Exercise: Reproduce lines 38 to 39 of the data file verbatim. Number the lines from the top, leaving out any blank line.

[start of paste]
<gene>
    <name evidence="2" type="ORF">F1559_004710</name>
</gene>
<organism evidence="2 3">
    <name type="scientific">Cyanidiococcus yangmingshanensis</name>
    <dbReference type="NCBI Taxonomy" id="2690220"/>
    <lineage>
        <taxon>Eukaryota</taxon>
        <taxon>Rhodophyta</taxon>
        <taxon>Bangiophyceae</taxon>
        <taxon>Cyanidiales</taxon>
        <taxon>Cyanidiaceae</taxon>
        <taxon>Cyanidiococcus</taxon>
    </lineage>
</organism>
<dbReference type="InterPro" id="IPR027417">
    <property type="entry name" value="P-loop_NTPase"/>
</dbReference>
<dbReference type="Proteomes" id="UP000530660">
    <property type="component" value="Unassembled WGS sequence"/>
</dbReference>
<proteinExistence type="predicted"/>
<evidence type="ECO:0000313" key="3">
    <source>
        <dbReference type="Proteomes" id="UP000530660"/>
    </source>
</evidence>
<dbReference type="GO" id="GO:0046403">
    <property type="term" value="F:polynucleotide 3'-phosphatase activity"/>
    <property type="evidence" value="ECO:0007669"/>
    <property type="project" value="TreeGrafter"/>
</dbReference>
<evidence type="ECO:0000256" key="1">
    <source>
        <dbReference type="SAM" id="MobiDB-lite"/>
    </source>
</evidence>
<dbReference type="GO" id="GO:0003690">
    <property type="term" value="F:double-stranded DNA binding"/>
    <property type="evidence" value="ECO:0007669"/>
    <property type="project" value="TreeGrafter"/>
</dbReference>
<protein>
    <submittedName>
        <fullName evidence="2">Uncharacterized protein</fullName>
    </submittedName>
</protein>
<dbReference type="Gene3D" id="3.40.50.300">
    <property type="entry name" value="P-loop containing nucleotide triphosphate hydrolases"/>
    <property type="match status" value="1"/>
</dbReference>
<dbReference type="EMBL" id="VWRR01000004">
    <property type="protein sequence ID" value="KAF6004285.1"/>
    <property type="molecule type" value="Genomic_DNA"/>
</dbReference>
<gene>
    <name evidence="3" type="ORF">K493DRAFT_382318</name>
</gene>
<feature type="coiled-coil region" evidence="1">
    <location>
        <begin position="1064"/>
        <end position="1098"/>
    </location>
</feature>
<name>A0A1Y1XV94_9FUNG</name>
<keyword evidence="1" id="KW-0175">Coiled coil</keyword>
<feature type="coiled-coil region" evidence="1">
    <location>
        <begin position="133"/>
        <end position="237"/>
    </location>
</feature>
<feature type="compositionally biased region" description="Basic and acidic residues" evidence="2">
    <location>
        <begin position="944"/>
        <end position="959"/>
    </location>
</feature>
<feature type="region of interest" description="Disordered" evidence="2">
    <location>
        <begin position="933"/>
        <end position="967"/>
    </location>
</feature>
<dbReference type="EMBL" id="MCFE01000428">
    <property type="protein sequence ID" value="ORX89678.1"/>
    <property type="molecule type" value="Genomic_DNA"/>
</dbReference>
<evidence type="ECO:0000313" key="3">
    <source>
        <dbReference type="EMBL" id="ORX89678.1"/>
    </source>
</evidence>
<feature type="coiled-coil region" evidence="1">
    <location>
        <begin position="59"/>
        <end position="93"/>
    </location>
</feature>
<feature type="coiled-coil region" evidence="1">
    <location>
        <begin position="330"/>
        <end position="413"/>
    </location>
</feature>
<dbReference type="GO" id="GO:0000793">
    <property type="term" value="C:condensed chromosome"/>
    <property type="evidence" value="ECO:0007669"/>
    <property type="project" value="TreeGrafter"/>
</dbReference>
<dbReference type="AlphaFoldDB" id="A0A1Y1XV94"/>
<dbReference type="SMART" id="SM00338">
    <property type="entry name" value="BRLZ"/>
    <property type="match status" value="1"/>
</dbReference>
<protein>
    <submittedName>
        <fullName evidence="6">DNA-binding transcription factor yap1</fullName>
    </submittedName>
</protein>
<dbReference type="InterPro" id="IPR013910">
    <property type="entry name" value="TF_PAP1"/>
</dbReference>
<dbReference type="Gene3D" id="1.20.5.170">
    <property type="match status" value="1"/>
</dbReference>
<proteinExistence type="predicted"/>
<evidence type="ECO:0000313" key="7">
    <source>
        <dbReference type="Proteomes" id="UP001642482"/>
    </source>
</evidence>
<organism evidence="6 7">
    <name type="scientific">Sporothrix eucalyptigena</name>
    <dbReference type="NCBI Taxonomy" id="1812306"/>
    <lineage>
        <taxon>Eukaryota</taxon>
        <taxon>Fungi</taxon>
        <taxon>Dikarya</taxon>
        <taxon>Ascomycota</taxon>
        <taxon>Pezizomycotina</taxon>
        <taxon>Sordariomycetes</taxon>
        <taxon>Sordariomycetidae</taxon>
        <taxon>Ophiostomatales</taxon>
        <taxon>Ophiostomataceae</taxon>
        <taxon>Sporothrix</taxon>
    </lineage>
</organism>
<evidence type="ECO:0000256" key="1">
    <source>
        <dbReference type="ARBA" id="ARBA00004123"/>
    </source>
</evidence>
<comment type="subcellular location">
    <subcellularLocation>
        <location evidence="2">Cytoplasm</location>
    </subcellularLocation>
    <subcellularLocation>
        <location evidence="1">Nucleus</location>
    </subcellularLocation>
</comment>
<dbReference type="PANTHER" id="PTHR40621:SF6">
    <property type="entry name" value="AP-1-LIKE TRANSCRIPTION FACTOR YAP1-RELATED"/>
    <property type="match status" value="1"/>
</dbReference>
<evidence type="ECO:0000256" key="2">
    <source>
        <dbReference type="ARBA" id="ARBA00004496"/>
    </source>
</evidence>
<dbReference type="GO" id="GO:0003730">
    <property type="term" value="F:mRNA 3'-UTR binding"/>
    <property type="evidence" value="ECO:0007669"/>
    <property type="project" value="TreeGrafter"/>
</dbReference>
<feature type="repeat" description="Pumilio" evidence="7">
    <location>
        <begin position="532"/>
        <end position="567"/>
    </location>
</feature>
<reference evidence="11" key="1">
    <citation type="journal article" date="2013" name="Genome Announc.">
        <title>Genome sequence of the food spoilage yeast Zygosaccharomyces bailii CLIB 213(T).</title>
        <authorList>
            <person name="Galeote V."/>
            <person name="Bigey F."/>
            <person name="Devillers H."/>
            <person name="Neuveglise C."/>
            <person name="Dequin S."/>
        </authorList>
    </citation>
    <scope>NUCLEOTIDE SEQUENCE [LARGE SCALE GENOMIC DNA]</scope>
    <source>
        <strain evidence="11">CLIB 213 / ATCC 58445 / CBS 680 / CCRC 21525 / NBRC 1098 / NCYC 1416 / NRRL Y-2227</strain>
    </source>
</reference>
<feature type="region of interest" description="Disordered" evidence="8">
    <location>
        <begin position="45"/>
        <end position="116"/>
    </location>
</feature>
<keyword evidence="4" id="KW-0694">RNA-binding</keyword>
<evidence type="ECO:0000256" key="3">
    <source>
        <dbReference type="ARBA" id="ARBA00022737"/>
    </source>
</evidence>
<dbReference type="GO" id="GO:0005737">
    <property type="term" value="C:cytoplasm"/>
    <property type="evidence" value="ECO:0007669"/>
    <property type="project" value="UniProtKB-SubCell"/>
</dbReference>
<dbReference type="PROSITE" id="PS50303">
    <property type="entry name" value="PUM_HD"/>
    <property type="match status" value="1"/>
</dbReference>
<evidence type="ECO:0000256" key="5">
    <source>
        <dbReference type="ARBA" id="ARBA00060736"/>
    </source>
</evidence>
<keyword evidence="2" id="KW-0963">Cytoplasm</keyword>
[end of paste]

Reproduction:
<dbReference type="GO" id="GO:0003690">
    <property type="term" value="F:double-stranded DNA binding"/>